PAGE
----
– pbarney
    Commented Jul 21, 2020 at 18:53

You could generate a GUID and have that as the ID for the video. Guids are very unlikely to collide.


Your best bet is probably to simply generate random strings, and keep track (in a DB for example) of which strings you've already used so you don't duplicate. This is very easy to implement and it cannot fail if properly implemented (no duplicates, etc).


I don't think that the URL v parameter has anything to do with the content (video properties, title, description etc).

It's a randomly generated string of fixed length and contains a very specific set of characters. No duplicates are allowed.


I suggest using a perfect hash function:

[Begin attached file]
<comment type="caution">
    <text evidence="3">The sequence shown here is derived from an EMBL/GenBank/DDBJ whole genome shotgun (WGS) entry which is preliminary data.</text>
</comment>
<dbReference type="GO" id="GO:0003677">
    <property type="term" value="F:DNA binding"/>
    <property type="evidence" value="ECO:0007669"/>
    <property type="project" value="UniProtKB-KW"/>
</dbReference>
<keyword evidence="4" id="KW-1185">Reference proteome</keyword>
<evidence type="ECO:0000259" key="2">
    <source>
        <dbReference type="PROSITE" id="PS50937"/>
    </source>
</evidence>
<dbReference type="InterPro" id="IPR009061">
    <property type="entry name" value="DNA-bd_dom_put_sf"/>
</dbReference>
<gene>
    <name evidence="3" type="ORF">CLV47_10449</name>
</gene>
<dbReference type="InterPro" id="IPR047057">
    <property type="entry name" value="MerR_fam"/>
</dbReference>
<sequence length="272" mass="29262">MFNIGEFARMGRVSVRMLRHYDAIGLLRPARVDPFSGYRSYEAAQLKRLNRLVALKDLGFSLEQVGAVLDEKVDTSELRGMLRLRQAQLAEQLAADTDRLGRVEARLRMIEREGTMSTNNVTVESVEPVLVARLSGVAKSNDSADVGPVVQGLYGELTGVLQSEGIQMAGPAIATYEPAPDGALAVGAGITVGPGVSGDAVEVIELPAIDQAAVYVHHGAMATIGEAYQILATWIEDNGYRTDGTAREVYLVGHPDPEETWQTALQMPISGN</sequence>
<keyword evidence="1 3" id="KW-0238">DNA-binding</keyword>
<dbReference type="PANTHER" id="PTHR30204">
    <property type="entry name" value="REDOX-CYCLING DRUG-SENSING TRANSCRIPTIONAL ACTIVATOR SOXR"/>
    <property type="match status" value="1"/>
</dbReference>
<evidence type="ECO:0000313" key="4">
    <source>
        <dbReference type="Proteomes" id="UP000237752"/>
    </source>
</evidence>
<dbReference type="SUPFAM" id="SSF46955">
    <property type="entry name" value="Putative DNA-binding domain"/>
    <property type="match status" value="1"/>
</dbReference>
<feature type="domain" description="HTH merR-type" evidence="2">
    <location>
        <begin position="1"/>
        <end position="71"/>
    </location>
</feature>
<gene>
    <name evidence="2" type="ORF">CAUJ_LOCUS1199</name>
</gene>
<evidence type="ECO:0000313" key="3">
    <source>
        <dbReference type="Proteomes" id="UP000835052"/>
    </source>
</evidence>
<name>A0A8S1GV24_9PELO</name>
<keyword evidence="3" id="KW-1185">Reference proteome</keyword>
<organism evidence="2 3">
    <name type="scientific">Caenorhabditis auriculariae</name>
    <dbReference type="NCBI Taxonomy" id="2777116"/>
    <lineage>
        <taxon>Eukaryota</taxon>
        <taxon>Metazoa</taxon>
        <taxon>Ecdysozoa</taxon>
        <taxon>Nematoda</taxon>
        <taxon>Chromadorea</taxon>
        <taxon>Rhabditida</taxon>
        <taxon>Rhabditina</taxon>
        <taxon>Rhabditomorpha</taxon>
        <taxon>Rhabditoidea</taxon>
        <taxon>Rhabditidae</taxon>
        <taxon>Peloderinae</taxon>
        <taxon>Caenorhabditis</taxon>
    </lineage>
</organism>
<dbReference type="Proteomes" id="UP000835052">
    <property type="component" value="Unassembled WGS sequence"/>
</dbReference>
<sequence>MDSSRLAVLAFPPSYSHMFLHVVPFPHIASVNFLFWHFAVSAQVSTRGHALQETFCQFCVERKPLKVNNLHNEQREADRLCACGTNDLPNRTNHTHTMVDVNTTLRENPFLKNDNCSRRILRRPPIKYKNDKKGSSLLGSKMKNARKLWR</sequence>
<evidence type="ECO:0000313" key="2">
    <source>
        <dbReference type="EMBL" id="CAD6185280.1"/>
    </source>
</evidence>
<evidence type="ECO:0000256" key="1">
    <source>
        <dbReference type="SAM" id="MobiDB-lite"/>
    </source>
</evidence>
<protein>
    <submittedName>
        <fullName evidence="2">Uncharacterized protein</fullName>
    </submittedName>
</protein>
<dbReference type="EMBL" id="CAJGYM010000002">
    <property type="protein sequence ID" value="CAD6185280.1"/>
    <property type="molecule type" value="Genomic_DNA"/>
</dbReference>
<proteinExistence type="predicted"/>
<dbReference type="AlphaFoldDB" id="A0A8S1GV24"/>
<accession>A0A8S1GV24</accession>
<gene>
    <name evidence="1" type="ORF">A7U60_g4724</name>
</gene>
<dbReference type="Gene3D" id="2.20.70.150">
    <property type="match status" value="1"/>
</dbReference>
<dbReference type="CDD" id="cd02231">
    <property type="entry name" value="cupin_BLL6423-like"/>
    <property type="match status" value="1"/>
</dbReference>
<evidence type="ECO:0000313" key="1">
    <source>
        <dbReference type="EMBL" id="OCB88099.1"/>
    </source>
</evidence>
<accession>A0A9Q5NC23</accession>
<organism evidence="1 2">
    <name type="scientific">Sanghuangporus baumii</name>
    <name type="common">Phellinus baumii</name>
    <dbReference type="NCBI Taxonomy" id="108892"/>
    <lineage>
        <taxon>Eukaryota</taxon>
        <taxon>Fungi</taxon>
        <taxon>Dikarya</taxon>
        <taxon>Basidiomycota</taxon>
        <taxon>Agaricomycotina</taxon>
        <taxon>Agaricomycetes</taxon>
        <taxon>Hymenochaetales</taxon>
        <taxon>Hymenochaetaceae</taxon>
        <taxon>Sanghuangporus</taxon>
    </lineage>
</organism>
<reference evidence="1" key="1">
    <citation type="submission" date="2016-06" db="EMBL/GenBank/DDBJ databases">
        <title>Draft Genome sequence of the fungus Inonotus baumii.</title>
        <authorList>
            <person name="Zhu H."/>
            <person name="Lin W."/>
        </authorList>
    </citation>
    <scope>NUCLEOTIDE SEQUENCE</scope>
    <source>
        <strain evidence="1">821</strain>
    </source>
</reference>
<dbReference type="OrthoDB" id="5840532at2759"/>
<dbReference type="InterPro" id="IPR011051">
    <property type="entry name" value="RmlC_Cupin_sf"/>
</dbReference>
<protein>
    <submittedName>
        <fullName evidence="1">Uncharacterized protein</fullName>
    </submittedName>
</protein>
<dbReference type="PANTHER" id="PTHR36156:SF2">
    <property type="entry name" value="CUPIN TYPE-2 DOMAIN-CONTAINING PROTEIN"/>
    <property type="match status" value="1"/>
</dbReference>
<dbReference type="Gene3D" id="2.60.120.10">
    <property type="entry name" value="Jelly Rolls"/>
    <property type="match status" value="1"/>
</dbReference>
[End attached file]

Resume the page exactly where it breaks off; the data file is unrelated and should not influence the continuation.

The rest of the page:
Perfect Hash Function for Human Readable Order Codes

As the accepted answer indicates, take a number, then apply a sequence of "bijective" (or reversible) operations on the number to get a hashed number.

The input numbers should be in sequence: 0, 1, 2, 3, and so on.


Typically you're hiding a numeric identifier in the form of something that doesn't look numeric. One simple method is something like base-36 encoding the number. You should be able to pull that off with one or another variant of itoa() in the language of your choice.


Just pick random values until you have one never seen before.

Randomly picking and exhausting all values form a set runs in expected time O(nlogn): What is O value for naive random selection from finite set?

In your case you wouldn't exhaust the set, so you should get constant time picks. Just use a fast data structure to do the duplication lookups.


They might be using nanoId. You can choose the alphabet and the length of the id.